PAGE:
Why I think customer reviews and social shopping are important. Social shopping is an interesting concept which divides opinion amongst web commentators.
Most are agreed that social shopping is a specific type of web service with its roots in the social explosion of Web 2.0.
In their purest form the best social shopping sites provide an open independent platform where users can add products, post a review or provide a product rating. The sites are service orientated, providing the tools for others to use and as such rely heavily on user generated content to set the agenda.
In essence the opportunity now exists for consumers to band together, discuss specific products and brands and provide an authentic alternative voice to the brand led marketing activity and conventional expert reviews we are all subjected to in other media.
By sharing product knowledge and experiences, creating useful content, an empowered community consensus can emerge, highlighting the gems and warning against the over hyped duds – the products which disappoint and fail to deliver.
This type of user generated content has a real value and satisfies an important element of the online shopping process – research, which accounts for 80% of consumer time when they are shopping online.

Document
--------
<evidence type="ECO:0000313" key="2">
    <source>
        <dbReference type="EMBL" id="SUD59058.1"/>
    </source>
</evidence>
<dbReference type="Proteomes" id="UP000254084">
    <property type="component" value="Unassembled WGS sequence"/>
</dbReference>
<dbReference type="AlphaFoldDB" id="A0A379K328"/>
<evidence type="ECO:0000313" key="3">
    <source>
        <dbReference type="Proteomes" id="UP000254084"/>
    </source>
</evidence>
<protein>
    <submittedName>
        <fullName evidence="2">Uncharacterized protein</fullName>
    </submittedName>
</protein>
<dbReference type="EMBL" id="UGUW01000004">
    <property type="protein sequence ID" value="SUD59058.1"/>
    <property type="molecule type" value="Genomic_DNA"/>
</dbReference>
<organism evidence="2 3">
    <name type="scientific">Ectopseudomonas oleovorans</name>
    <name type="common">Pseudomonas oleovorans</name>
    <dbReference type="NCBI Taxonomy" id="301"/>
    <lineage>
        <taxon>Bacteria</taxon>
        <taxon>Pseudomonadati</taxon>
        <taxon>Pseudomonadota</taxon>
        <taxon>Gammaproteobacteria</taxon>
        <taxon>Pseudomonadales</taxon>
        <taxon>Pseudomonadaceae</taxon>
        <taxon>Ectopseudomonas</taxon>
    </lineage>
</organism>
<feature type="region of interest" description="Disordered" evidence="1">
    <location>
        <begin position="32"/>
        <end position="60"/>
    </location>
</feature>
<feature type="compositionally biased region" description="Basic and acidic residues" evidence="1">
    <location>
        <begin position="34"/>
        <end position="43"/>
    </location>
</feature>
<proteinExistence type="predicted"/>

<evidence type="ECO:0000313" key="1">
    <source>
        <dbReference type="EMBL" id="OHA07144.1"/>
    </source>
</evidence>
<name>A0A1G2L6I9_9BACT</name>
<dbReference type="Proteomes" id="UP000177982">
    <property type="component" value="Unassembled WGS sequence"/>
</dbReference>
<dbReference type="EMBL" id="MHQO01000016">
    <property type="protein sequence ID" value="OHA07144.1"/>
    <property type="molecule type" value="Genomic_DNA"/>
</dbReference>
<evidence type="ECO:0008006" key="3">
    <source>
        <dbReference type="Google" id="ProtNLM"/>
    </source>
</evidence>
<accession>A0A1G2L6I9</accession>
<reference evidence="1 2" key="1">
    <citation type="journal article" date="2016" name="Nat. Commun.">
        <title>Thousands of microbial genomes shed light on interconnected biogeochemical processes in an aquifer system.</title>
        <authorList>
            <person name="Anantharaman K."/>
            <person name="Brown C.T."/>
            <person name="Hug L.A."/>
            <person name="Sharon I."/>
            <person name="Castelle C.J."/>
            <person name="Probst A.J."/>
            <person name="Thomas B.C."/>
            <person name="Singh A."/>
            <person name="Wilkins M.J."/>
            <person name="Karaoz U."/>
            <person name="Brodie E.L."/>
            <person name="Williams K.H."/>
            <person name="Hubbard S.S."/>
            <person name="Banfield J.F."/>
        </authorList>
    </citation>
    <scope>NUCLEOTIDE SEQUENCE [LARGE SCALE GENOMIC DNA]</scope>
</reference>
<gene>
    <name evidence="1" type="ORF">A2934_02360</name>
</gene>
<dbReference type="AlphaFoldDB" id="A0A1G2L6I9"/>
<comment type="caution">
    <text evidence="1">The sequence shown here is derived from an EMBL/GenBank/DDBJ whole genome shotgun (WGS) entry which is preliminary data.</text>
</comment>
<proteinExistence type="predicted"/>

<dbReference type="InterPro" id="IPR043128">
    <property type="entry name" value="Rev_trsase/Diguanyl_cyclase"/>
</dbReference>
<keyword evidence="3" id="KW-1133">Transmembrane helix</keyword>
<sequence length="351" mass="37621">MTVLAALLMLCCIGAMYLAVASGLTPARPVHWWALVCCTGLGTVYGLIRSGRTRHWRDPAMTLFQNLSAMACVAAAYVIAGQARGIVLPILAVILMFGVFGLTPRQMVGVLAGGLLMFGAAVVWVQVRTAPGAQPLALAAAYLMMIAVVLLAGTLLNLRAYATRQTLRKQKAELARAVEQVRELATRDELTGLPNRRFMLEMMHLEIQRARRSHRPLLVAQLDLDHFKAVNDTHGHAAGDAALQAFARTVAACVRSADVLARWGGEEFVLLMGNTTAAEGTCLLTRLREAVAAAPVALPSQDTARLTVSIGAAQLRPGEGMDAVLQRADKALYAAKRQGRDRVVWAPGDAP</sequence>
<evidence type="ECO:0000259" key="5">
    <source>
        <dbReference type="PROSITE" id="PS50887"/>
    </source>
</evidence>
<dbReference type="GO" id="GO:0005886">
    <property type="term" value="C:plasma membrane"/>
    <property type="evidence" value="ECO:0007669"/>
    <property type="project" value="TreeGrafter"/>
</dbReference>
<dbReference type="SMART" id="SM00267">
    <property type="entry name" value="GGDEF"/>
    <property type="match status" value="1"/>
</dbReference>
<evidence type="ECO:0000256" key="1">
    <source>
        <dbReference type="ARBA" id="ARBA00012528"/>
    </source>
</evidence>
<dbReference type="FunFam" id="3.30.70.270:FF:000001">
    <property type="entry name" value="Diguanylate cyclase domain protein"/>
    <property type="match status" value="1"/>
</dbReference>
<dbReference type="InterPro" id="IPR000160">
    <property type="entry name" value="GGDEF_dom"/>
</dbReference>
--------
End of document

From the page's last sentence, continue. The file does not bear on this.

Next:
Social shopping sites combine social elements such as a social networking community features with aspects of shopping such as product reviews, ratings and deal hunting.
Some of the more agile social shopping sites are making use of the Twitter API and Facebook Connect to tap in to the online conversation, providing context for product related Tweets on Twitter and distribution of product opinion via Facebook.
Social shopping sites can be viewed as a value added evolution of the affiliate model – as they seek to monetize website content (the user generated product reviews and ratings) by sending traffic to third party merchant sites where they can purchase product.
My starting position is to agree with the mantra that “customer recommendation is the Holy Grail of Advertising”. We know this is true in the real world – if your friends and neighbours enthuse about their new car, lawnmower, laptop or digital camera – it will have weight, you take note.
The same holds online – reviews and recommendations are very powerful; especially those from people with status in a community, and those which are provided weeks and months after the purchase; only the scale and dynamics of relationships differ. The potential then of social shopping and what it offers us as consumers, product designers, specialist retailers and brands which really focus on and respond to their community is very exciting.